cladism's greatest weakness

Richard Jensen rjensen at SAINTMARYS.EDU
Thu Sep 23 08:40:16 CDT 1999

On Thu, 23 Sep 1999, John Trueman wrote:

> Richard Jensen wrote:
> X retains all the properties that allow us to
> >recognize it as X.  Y has some new property that makes it reproductively
> >isolated from X.  Given that this reproductive isolation exists, we have
> >every reason to suspect that X and Y are evolving separately.  The fact
> >that X is unchanged does not prevent our recognition of X as a distinct
> >entity different from Y; after all, Y has a unique character (call it
> >anything you like (I'll call it A') that allows
> >us to recognize it as different from X. This would be a case where the
> >"absence of something" allows us to recognize that one taxon (X) is
> >different from another taxon (Y). My key to the two taxa would simply have
> >a couplet
> >
> >        A' present..........Y
> >        A' absent ..........X
> Going back to my earlier comment re paraphyly, X is identifiable only as
> that part of X+Y which does not have A'. In other words it is identifiable
> by plesiomorphies alone. Is there any reason it should not be considered
> paraphyletic?

Well, let's suppose X has three uniquely derived autapomorphies that allow
us to recognize it as distinct from all other taxa related to X.  Y
evolves a unique autapomorphy, but maintains the three autapomorphies
found in X.  Now, X+Y is a monophyletic group defined by three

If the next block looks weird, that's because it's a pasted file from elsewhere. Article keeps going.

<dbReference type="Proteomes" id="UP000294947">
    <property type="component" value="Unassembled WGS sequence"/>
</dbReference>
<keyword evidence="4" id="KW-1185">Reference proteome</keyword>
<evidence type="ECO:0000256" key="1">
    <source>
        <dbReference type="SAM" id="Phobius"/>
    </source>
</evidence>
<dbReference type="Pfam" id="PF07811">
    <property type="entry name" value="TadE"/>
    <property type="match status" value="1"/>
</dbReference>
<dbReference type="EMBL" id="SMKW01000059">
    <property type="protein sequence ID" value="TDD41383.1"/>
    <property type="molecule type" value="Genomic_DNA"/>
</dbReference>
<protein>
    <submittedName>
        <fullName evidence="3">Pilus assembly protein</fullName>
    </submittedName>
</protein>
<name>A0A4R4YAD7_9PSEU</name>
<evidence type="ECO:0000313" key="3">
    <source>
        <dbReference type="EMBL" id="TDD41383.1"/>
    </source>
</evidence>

synapomorphies, and Y is a monophyletic group defined by a single
autapomorphy.  Does X lose its status as a monophyletic group simply
because it does not have a feature that is unique to X with respect to Y?
Both are evolutionarily diagnosable entities.  My view is that Y is
diagnosed as that part of X+Y that has a unique feature not found in X,
and both share a common evolutionary history with respect to all other
closely related taxa.

So, my diagnosis for these would be

        Possesses B', C', and D'.......... X+Y
                Possesses A' ............. Y
                Lacks A' ................. X

And, if we hypothesize that A' is a feature (not simply geographic
isolation; I don't believe I ever said this was sufficient for
recognizing species) that invokes reproductive incompatibility, we have
two distinct lineages that qualify as biological species as well as
evolutionary species with respect to each other.

Richard J. Jensen      |   E-MAIL: rjensen at
Dept. of Biology       |   TELEPHONE: 219-284-4674
Saint Mary's College   |   FAX: 219-284-4716
Notre Dame, IN  46556  |

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